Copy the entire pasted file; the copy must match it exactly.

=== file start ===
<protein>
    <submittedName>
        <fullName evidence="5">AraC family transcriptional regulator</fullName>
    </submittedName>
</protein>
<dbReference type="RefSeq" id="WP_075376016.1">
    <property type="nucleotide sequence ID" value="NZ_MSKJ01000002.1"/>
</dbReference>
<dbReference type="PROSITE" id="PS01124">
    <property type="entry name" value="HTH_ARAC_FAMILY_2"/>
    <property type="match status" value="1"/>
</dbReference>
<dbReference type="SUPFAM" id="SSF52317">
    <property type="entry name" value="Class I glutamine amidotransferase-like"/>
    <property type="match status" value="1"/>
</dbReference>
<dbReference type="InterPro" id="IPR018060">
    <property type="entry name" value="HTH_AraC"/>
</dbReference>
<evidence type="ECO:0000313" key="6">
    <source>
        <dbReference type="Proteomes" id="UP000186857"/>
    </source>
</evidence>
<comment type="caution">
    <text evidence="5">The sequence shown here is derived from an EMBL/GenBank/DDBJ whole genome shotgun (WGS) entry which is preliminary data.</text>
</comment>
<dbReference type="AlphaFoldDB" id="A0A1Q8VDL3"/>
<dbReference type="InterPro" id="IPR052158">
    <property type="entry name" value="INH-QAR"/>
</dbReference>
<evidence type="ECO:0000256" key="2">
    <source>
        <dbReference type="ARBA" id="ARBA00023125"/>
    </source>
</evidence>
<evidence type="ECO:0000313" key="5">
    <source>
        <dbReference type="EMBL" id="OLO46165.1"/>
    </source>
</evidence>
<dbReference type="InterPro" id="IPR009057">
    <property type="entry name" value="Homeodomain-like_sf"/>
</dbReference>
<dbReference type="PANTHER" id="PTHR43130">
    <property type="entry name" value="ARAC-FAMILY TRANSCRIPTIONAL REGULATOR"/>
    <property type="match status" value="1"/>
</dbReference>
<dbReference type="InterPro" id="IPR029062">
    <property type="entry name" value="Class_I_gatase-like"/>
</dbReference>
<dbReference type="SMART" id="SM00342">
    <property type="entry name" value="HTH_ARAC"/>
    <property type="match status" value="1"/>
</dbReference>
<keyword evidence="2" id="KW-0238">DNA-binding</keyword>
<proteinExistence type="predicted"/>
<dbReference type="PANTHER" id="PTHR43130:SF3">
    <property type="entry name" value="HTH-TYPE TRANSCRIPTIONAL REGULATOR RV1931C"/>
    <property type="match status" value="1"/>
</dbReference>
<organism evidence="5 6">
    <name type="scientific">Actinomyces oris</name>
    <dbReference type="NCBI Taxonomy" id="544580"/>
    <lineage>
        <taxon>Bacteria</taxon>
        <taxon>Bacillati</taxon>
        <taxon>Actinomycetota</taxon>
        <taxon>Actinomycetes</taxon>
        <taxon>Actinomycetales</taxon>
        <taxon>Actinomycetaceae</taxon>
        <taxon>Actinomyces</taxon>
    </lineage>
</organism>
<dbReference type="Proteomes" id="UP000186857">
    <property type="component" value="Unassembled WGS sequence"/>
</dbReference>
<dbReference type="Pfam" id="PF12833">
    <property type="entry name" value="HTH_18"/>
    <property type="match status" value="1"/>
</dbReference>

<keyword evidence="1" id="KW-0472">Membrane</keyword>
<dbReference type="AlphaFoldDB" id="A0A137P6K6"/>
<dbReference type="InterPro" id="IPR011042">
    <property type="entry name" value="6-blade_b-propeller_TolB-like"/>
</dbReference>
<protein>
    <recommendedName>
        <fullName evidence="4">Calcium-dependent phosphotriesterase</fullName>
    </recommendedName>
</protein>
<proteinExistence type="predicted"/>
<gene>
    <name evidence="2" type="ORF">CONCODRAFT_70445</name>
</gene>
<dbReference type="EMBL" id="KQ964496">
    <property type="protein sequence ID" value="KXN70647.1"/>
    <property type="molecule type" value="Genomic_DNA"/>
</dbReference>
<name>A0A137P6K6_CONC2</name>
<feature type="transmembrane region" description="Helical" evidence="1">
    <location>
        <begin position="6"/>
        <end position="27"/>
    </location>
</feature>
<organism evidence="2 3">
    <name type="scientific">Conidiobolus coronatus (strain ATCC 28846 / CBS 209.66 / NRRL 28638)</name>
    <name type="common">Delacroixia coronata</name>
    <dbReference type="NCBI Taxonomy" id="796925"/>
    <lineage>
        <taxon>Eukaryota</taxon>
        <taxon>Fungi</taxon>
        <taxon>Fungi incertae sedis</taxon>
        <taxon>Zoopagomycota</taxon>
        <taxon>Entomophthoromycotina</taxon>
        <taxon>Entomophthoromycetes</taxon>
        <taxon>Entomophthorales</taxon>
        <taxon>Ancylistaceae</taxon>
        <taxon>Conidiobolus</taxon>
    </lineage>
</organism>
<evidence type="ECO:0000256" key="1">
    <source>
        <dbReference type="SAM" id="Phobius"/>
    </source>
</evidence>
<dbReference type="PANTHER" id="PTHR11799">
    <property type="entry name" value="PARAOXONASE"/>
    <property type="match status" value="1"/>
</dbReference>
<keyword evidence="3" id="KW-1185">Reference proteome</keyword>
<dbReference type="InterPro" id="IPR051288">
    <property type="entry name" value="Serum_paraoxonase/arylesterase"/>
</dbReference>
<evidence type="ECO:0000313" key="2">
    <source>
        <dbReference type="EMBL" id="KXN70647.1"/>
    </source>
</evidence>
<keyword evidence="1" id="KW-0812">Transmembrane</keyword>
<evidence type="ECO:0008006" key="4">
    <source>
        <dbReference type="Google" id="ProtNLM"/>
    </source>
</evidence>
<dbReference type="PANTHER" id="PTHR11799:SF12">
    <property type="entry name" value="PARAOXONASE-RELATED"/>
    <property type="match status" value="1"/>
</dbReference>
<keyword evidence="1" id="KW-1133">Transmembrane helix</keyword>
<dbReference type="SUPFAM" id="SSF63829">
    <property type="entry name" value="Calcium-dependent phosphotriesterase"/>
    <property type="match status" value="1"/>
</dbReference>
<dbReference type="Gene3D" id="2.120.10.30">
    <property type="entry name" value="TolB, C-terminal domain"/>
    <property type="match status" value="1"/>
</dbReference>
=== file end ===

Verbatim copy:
<protein>
    <submittedName>
        <fullName evidence="5">AraC family transcriptional regulator</fullName>
    </submittedName>
</protein>
<dbReference type="RefSeq" id="WP_075376016.1">
    <property type="nucleotide sequence ID" value="NZ_MSKJ01000002.1"/>
</dbReference>
<dbReference type="PROSITE" id="PS01124">
    <property type="entry name" value="HTH_ARAC_FAMILY_2"/>
    <property type="match status" value="1"/>
</dbReference>
<dbReference type="SUPFAM" id="SSF52317">
    <property type="entry name" value="Class I glutamine amidotransferase-like"/>
    <property type="match status" value="1"/>
</dbReference>
<dbReference type="InterPro" id="IPR018060">
    <property type="entry name" value="HTH_AraC"/>
</dbReference>
<evidence type="ECO:0000313" key="6">
    <source>
        <dbReference type="Proteomes" id="UP000186857"/>
    </source>
</evidence>
<comment type="caution">
    <text evidence="5">The sequence shown here is derived from an EMBL/GenBank/DDBJ whole genome shotgun (WGS) entry which is preliminary data.</text>
</comment>
<dbReference type="AlphaFoldDB" id="A0A1Q8VDL3"/>
<dbReference type="InterPro" id="IPR052158">
    <property type="entry name" value="INH-QAR"/>
</dbReference>
<evidence type="ECO:0000256" key="2">
    <source>
        <dbReference type="ARBA" id="ARBA00023125"/>
    </source>
</evidence>
<evidence type="ECO:0000313" key="5">
    <source>
        <dbReference type="EMBL" id="OLO46165.1"/>
    </source>
</evidence>
<dbReference type="InterPro" id="IPR009057">
    <property type="entry name" value="Homeodomain-like_sf"/>
</dbReference>
<dbReference type="PANTHER" id="PTHR43130">
    <property type="entry name" value="ARAC-FAMILY TRANSCRIPTIONAL REGULATOR"/>
    <property type="match status" value="1"/>
</dbReference>
<dbReference type="InterPro" id="IPR029062">
    <property type="entry name" value="Class_I_gatase-like"/>
</dbReference>
<dbReference type="SMART" id="SM00342">
    <property type="entry name" value="HTH_ARAC"/>
    <property type="match status" value="1"/>
</dbReference>
<keyword evidence="2" id="KW-0238">DNA-binding</keyword>
<proteinExistence type="predicted"/>
<dbReference type="PANTHER" id="PTHR43130:SF3">
    <property type="entry name" value="HTH-TYPE TRANSCRIPTIONAL REGULATOR RV1931C"/>
    <property type="match status" value="1"/>
</dbReference>
<organism evidence="5 6">
    <name type="scientific">Actinomyces oris</name>
    <dbReference type="NCBI Taxonomy" id="544580"/>
    <lineage>
        <taxon>Bacteria</taxon>
        <taxon>Bacillati</taxon>
        <taxon>Actinomycetota</taxon>
        <taxon>Actinomycetes</taxon>
        <taxon>Actinomycetales</taxon>
        <taxon>Actinomycetaceae</taxon>
        <taxon>Actinomyces</taxon>
    </lineage>
</organism>
<dbReference type="Proteomes" id="UP000186857">
    <property type="component" value="Unassembled WGS sequence"/>
</dbReference>
<dbReference type="Pfam" id="PF12833">
    <property type="entry name" value="HTH_18"/>
    <property type="match status" value="1"/>
</dbReference>

<keyword evidence="1" id="KW-0472">Membrane</keyword>
<dbReference type="AlphaFoldDB" id="A0A137P6K6"/>
<dbReference type="InterPro" id="IPR011042">
    <property type="entry name" value="6-blade_b-propeller_TolB-like"/>
</dbReference>
<protein>
    <recommendedName>
        <fullName evidence="4">Calcium-dependent phosphotriesterase</fullName>
    </recommendedName>
</protein>
<proteinExistence type="predicted"/>
<gene>
    <name evidence="2" type="ORF">CONCODRAFT_70445</name>
</gene>
<dbReference type="EMBL" id="KQ964496">
    <property type="protein sequence ID" value="KXN70647.1"/>
    <property type="molecule type" value="Genomic_DNA"/>
</dbReference>
<name>A0A137P6K6_CONC2</name>
<feature type="transmembrane region" description="Helical" evidence="1">
    <location>
        <begin position="6"/>
        <end position="27"/>
    </location>
</feature>
<organism evidence="2 3">
    <name type="scientific">Conidiobolus coronatus (strain ATCC 28846 / CBS 209.66 / NRRL 28638)</name>
    <name type="common">Delacroixia coronata</name>
    <dbReference type="NCBI Taxonomy" id="796925"/>
    <lineage>
        <taxon>Eukaryota</taxon>
        <taxon>Fungi</taxon>
        <taxon>Fungi incertae sedis</taxon>
        <taxon>Zoopagomycota</taxon>
        <taxon>Entomophthoromycotina</taxon>
        <taxon>Entomophthoromycetes</taxon>
        <taxon>Entomophthorales</taxon>
        <taxon>Ancylistaceae</taxon>
        <taxon>Conidiobolus</taxon>
    </lineage>
</organism>
<evidence type="ECO:0000256" key="1">
    <source>
        <dbReference type="SAM" id="Phobius"/>
    </source>
</evidence>
<dbReference type="PANTHER" id="PTHR11799">
    <property type="entry name" value="PARAOXONASE"/>
    <property type="match status" value="1"/>
</dbReference>
<keyword evidence="3" id="KW-1185">Reference proteome</keyword>
<dbReference type="InterPro" id="IPR051288">
    <property type="entry name" value="Serum_paraoxonase/arylesterase"/>
</dbReference>
<evidence type="ECO:0000313" key="2">
    <source>
        <dbReference type="EMBL" id="KXN70647.1"/>
    </source>
</evidence>
<keyword evidence="1" id="KW-0812">Transmembrane</keyword>
<evidence type="ECO:0008006" key="4">
    <source>
        <dbReference type="Google" id="ProtNLM"/>
    </source>
</evidence>
<dbReference type="PANTHER" id="PTHR11799:SF12">
    <property type="entry name" value="PARAOXONASE-RELATED"/>
    <property type="match status" value="1"/>
</dbReference>
<keyword evidence="1" id="KW-1133">Transmembrane helix</keyword>
<dbReference type="SUPFAM" id="SSF63829">
    <property type="entry name" value="Calcium-dependent phosphotriesterase"/>
    <property type="match status" value="1"/>
</dbReference>
<dbReference type="Gene3D" id="2.120.10.30">
    <property type="entry name" value="TolB, C-terminal domain"/>
    <property type="match status" value="1"/>
</dbReference>